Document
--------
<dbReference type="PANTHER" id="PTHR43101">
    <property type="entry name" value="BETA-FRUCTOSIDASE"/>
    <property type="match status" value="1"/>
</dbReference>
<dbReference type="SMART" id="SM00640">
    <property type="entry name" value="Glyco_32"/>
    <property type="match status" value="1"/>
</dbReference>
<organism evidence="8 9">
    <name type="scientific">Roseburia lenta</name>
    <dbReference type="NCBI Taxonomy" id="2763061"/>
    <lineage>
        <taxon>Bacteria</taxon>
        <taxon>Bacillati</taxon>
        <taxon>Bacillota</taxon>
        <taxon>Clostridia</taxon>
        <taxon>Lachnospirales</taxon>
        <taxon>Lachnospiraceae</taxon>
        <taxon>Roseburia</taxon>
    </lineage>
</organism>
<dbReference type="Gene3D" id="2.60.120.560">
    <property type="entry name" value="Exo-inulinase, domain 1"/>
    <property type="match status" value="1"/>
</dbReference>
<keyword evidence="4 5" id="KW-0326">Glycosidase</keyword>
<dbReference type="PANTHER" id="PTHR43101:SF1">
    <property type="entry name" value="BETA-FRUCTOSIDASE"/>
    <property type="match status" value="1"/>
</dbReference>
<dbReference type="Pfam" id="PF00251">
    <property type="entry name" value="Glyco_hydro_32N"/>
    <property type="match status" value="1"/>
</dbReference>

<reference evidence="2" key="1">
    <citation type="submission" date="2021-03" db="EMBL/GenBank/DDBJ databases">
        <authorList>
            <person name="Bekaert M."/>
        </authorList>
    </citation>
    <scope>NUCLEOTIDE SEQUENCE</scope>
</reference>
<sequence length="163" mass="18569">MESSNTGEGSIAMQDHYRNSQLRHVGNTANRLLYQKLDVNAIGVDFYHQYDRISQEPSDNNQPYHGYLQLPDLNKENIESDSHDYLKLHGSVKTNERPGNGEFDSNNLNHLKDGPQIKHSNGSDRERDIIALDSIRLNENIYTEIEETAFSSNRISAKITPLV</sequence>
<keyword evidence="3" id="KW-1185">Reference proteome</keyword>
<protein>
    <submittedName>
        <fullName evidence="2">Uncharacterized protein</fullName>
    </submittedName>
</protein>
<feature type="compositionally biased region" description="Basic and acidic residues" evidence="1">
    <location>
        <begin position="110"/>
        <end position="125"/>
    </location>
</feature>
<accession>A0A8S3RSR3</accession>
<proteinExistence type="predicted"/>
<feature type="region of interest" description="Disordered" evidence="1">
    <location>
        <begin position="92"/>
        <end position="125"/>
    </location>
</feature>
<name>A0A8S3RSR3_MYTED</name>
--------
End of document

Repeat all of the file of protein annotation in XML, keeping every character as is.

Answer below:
<dbReference type="PANTHER" id="PTHR43101">
    <property type="entry name" value="BETA-FRUCTOSIDASE"/>
    <property type="match status" value="1"/>
</dbReference>
<dbReference type="SMART" id="SM00640">
    <property type="entry name" value="Glyco_32"/>
    <property type="match status" value="1"/>
</dbReference>
<organism evidence="8 9">
    <name type="scientific">Roseburia lenta</name>
    <dbReference type="NCBI Taxonomy" id="2763061"/>
    <lineage>
        <taxon>Bacteria</taxon>
        <taxon>Bacillati</taxon>
        <taxon>Bacillota</taxon>
        <taxon>Clostridia</taxon>
        <taxon>Lachnospirales</taxon>
        <taxon>Lachnospiraceae</taxon>
        <taxon>Roseburia</taxon>
    </lineage>
</organism>
<dbReference type="Gene3D" id="2.60.120.560">
    <property type="entry name" value="Exo-inulinase, domain 1"/>
    <property type="match status" value="1"/>
</dbReference>
<keyword evidence="4 5" id="KW-0326">Glycosidase</keyword>
<dbReference type="PANTHER" id="PTHR43101:SF1">
    <property type="entry name" value="BETA-FRUCTOSIDASE"/>
    <property type="match status" value="1"/>
</dbReference>
<dbReference type="Pfam" id="PF00251">
    <property type="entry name" value="Glyco_hydro_32N"/>
    <property type="match status" value="1"/>
</dbReference>

<reference evidence="2" key="1">
    <citation type="submission" date="2021-03" db="EMBL/GenBank/DDBJ databases">
        <authorList>
            <person name="Bekaert M."/>
        </authorList>
    </citation>
    <scope>NUCLEOTIDE SEQUENCE</scope>
</reference>
<sequence length="163" mass="18569">MESSNTGEGSIAMQDHYRNSQLRHVGNTANRLLYQKLDVNAIGVDFYHQYDRISQEPSDNNQPYHGYLQLPDLNKENIESDSHDYLKLHGSVKTNERPGNGEFDSNNLNHLKDGPQIKHSNGSDRERDIIALDSIRLNENIYTEIEETAFSSNRISAKITPLV</sequence>
<keyword evidence="3" id="KW-1185">Reference proteome</keyword>
<protein>
    <submittedName>
        <fullName evidence="2">Uncharacterized protein</fullName>
    </submittedName>
</protein>
<feature type="compositionally biased region" description="Basic and acidic residues" evidence="1">
    <location>
        <begin position="110"/>
        <end position="125"/>
    </location>
</feature>
<accession>A0A8S3RSR3</accession>
<proteinExistence type="predicted"/>
<feature type="region of interest" description="Disordered" evidence="1">
    <location>
        <begin position="92"/>
        <end position="125"/>
    </location>
</feature>
<name>A0A8S3RSR3_MYTED</name>